Writing this blog has been a meaningful and worthwhile learning experience. The process has truly been one of Inquiry. While researching and writing blog posts, I found myself connecting with and progressing through Alberta Learning’s Focus On Inquiry stages, identifying with the elements of the affective domain. Although creating this blog consumed a considerable chunk of my time available for homework, I was motivated and excited about my learning; driven by questions and able to construct knowledge based on my research and experiences. I now have a product that I feel I can refer to and share with others to continue to build understanding.
I felt very intimidated creating my first few posts, mostly because of the audience. I found it challenging to move from the relative privacy of an (online) classroom to the public realm of the internet. It took me a few weeks to find my “blogging voice” as I was uncertain about my online identity and concerned about the quality of my writing. A turning point for me in understanding the value of blogging was when Will Richardson commented on one of my early posts; I suddenly realized the potential for and the power of connection and knowledge sharing in blogging. Reading blogs, commenting, and reading and responding to the comments on my blog, soon became a highlight for me. I only wished I had more time to read more thoroughly and respond in more detail.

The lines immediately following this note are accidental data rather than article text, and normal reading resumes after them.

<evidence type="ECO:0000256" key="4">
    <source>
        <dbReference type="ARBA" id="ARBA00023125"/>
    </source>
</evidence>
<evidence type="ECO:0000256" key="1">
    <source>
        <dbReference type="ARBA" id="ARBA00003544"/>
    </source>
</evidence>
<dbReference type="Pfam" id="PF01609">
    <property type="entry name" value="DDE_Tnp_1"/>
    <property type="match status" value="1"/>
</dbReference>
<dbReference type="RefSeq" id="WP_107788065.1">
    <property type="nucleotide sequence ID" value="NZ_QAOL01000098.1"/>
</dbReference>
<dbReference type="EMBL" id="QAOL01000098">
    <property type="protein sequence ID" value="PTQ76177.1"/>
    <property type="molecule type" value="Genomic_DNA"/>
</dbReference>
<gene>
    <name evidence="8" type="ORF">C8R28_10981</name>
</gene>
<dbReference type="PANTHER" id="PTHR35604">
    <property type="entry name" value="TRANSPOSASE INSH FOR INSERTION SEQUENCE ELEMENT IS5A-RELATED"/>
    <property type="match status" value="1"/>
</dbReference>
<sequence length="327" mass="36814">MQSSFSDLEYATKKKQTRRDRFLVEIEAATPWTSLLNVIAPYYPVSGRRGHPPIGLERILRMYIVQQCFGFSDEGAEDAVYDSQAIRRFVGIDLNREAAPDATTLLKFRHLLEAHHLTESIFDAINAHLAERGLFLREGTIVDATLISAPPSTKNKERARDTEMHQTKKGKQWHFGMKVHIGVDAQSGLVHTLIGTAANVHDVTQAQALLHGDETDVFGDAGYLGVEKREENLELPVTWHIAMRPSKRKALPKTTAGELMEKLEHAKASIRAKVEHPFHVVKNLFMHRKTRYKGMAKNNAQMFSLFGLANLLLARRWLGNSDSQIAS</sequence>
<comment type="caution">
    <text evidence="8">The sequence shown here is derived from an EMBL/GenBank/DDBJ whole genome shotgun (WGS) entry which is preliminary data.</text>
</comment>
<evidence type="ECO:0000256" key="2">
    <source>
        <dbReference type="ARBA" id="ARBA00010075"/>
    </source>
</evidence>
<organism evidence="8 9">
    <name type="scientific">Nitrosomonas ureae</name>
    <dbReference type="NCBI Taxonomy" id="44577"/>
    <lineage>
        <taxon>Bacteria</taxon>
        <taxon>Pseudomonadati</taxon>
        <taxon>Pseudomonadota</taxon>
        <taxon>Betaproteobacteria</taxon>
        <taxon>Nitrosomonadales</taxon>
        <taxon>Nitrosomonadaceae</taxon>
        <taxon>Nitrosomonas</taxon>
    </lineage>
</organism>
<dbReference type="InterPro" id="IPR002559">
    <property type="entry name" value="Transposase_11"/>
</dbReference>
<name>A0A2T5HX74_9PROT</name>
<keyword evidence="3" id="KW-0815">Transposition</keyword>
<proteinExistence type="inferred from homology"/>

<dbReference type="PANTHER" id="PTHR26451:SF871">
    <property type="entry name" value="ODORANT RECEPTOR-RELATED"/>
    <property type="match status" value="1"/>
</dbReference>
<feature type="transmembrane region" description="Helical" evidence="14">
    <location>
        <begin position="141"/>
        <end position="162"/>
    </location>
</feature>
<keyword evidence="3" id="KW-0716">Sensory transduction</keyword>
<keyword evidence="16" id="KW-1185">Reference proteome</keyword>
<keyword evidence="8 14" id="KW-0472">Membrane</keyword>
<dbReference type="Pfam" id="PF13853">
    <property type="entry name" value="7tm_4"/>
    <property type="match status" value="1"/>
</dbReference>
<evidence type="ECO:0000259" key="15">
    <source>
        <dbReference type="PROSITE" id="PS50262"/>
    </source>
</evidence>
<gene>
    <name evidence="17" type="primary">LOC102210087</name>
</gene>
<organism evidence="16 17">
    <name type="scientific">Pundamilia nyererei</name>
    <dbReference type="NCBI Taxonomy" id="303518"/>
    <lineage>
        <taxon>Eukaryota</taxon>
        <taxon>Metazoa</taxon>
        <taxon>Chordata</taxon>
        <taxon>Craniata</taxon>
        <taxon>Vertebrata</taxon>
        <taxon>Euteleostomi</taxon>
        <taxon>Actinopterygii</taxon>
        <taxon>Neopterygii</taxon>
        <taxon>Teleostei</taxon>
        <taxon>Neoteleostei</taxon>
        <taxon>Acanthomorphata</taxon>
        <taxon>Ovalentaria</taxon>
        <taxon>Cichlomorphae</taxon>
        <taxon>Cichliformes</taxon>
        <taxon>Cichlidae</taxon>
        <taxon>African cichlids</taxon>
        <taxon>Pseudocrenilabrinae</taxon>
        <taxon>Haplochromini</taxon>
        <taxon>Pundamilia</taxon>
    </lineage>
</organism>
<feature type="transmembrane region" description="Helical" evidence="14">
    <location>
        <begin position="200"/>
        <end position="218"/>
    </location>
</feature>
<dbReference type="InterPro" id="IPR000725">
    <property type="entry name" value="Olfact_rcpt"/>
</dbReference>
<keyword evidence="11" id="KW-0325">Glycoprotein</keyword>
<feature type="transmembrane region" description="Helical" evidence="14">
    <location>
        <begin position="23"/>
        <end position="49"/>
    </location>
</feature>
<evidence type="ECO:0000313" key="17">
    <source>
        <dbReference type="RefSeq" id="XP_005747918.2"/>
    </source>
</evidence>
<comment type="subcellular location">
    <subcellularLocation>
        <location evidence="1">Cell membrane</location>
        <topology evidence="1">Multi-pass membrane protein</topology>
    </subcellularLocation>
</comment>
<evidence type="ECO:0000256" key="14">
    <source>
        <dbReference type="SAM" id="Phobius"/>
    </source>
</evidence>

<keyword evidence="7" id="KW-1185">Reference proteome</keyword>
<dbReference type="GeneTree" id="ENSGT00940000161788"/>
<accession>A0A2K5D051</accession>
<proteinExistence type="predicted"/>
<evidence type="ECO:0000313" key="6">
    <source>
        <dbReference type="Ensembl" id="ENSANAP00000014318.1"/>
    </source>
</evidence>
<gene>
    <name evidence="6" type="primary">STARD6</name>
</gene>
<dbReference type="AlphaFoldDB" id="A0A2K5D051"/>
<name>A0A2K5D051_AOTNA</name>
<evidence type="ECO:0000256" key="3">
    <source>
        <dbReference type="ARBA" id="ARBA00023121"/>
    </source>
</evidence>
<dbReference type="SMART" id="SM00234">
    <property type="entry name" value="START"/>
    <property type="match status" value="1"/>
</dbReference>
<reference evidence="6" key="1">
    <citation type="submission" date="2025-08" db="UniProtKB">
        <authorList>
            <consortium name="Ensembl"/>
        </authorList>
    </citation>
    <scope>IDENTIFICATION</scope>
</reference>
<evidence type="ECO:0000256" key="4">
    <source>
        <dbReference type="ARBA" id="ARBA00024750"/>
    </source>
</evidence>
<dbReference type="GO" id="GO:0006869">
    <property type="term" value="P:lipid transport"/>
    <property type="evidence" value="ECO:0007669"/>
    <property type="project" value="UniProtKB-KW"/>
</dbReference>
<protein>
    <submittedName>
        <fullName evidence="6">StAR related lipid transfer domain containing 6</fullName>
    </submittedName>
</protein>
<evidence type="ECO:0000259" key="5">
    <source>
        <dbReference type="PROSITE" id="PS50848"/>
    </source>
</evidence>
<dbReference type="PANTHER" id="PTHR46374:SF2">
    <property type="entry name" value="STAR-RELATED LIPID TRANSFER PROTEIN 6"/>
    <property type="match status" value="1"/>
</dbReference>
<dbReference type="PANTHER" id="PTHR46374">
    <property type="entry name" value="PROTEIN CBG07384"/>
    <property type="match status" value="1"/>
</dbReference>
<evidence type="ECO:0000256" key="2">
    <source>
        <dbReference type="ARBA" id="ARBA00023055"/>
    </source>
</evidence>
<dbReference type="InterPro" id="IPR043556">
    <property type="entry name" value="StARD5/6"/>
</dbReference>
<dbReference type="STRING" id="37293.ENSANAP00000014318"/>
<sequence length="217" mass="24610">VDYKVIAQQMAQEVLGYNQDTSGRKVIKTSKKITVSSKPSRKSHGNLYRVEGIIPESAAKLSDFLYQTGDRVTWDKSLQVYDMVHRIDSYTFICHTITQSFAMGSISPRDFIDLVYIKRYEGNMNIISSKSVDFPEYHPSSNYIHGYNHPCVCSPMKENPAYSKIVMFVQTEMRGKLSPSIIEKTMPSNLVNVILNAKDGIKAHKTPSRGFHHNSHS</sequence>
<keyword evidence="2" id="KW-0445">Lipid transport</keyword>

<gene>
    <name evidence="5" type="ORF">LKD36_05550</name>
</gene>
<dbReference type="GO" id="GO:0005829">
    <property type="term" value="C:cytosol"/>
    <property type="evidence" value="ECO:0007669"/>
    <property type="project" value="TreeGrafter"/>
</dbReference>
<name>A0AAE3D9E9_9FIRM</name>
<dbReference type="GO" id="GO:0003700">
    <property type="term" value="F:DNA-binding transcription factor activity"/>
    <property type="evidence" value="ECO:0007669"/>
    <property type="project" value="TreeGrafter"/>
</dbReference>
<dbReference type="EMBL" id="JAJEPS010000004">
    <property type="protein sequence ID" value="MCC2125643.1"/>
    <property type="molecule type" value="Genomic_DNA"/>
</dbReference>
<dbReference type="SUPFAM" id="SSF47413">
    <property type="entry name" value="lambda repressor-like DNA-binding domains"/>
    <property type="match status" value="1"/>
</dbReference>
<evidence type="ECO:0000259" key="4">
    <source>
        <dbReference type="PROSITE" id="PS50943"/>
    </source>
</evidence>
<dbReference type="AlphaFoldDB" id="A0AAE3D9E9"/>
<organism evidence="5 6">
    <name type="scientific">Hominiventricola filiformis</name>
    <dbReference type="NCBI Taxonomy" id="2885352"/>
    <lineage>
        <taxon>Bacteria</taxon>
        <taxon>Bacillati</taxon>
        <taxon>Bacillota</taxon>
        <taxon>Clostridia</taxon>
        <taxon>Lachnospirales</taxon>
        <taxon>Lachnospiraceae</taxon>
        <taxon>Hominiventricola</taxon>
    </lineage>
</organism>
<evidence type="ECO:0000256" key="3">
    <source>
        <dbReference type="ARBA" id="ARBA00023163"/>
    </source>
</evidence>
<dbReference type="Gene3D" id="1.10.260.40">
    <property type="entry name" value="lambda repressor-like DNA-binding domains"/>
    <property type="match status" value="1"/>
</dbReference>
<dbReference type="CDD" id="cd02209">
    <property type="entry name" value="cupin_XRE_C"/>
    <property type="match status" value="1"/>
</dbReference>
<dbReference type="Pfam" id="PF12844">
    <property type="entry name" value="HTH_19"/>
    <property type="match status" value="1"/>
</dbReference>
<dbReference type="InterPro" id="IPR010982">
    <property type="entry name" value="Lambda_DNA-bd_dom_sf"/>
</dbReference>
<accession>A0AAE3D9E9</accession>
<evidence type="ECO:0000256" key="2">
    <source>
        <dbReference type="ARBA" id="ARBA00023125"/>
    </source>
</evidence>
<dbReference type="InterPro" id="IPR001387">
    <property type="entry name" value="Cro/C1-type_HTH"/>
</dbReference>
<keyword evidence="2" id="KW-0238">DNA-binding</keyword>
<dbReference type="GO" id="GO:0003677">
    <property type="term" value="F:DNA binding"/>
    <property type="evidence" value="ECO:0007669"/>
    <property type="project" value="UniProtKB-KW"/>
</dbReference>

Frustration in this process came in the form of technical challenges. I am relatively new to technology (I made my first hyperlink just 6 months ago) and while many of the tools we explored were user-friendly, there were many late nights and early mornings where I was struggling: stumped at how to get the technology to work. Online tutorials, referring to Blogs, Wikis, Podcasts and Other Powerful Web Tools for Classrooms and reading the blogs of others were a great help. Having a deadline was necessary, but at times, incredibly stressful. (I certainly wish I had read the course outline more carefully to realize I had two weeks for pod-casting instead of one!) Although pod-casting was the biggest technological challenge for me, I think there is tremendous potential for this tool to transform teaching and learning. I intend to make further attempts at pod-casting this summer, perhaps using a Mac computer, in order to feel more comfortable using it with my students.
I learned a great deal from reading the blogs of my classmates. My del.icio.us bookmarking site (invaluable) is rich with sources I have gathered from these blogs. Many design ideas and techniques to enhance blogs (screen shots for example-thanks Ronda and John!) have come from the blogs of my classmates. I have enjoyed and learned from the different writing styles and the various choices for blog software. I have set up a new blog on Edublogs to use with my colleagues for professional development where I plan to use many of the blogging techniques I have learned from the clever and innovative folks in this course.
Overall, the creation and management of this blog to explore the use of Web 2.0 tools in the classroom has been significant in my learning, albeit challenging. As a result of researching, experimenting, reflecting and writing to complete this blogging assignment, I feel confident using many of these tools in my teaching and am prepared to help others to learn to use them. Although I am a bit exhausted from the pace, I am entirely grateful for this experience as it has inspired me to begin integrating technology into my teaching in more effective, collaborative ways and to continue to blog and read blogs, connecting with other learners.